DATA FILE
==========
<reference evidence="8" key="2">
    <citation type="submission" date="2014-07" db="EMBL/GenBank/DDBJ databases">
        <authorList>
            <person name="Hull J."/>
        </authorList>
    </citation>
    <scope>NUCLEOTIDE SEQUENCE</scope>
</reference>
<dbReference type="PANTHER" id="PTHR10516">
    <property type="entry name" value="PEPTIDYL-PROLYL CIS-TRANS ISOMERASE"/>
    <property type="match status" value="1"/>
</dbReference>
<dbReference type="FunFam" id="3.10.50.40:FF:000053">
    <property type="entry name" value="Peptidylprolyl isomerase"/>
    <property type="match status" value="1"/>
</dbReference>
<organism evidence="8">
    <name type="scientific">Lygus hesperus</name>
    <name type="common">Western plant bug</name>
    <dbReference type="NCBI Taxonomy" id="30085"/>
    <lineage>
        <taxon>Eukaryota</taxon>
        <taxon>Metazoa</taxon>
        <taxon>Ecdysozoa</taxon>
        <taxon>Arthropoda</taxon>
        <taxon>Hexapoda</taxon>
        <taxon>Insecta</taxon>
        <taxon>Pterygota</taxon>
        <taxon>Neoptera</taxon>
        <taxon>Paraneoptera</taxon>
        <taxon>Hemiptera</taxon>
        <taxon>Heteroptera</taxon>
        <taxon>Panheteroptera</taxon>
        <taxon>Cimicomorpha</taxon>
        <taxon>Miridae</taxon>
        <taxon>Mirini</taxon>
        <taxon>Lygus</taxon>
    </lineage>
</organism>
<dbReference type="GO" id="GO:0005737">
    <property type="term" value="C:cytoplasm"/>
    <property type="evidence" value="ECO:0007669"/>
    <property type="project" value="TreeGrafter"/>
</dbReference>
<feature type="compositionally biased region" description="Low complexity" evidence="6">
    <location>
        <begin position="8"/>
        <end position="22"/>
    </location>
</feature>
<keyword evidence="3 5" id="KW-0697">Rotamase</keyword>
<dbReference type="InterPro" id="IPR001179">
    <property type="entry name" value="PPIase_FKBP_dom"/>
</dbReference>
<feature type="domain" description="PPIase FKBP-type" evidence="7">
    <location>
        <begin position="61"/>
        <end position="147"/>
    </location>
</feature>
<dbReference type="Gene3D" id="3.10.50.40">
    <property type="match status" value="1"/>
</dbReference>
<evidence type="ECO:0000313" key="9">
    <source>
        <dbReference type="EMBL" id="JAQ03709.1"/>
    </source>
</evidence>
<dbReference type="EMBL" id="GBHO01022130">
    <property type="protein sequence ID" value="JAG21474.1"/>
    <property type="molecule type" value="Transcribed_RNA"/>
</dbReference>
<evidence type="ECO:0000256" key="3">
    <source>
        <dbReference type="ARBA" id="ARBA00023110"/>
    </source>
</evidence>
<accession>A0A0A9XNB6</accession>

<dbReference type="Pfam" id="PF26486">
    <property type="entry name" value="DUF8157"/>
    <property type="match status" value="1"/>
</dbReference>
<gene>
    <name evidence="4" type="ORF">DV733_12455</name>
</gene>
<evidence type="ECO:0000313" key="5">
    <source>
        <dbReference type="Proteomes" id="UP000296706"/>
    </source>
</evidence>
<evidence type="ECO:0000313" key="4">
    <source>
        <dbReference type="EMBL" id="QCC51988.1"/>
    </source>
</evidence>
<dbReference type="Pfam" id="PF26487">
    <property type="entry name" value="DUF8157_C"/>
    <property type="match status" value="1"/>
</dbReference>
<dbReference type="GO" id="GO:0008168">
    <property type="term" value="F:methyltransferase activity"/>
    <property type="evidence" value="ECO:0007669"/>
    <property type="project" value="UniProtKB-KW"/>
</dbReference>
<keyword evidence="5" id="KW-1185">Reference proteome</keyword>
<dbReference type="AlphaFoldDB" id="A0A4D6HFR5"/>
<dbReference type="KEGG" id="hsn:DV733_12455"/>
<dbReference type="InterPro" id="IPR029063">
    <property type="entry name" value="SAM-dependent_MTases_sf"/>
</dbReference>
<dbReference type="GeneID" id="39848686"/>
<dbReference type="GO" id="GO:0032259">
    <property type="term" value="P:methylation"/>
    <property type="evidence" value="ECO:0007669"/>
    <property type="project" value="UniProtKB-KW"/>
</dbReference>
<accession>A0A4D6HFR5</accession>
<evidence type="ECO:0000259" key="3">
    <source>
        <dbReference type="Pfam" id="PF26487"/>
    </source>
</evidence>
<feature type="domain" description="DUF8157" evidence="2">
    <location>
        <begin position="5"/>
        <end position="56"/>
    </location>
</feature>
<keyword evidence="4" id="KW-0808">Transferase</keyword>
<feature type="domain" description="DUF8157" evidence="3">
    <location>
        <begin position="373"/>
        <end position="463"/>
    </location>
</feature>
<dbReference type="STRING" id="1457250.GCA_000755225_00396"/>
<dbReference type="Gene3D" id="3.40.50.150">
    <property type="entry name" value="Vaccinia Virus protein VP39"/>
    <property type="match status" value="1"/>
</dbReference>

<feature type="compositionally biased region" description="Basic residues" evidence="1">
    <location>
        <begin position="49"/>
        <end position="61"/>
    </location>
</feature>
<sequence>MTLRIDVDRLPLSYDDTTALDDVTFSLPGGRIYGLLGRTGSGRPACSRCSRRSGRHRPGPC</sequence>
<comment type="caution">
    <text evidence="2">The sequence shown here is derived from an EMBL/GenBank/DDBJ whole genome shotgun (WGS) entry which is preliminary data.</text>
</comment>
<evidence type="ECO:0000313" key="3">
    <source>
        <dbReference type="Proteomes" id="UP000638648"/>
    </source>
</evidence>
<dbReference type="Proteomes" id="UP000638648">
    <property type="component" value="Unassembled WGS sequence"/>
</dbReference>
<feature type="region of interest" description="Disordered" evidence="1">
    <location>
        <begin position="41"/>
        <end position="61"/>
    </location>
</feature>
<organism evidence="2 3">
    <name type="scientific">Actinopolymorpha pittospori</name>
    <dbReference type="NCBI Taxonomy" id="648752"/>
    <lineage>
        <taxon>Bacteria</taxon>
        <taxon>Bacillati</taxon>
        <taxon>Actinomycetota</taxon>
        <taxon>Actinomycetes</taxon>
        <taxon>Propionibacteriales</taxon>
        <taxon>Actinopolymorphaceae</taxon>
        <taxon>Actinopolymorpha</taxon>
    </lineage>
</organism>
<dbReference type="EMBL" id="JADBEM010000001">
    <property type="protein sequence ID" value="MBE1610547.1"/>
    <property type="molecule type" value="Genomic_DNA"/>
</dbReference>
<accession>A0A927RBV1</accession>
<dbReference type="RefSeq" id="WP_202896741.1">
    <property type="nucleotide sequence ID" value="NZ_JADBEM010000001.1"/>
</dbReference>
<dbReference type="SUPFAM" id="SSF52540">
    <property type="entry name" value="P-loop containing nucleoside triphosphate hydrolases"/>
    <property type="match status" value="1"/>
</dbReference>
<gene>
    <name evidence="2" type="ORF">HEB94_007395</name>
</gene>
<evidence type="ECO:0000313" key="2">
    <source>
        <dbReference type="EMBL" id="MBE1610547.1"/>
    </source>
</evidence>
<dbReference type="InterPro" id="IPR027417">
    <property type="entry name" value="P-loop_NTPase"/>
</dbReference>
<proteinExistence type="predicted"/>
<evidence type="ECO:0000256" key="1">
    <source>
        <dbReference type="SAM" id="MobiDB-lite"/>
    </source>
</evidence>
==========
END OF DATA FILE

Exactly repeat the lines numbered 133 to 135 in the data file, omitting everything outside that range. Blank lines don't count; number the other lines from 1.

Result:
        <end position="463"/>
    </location>
</feature>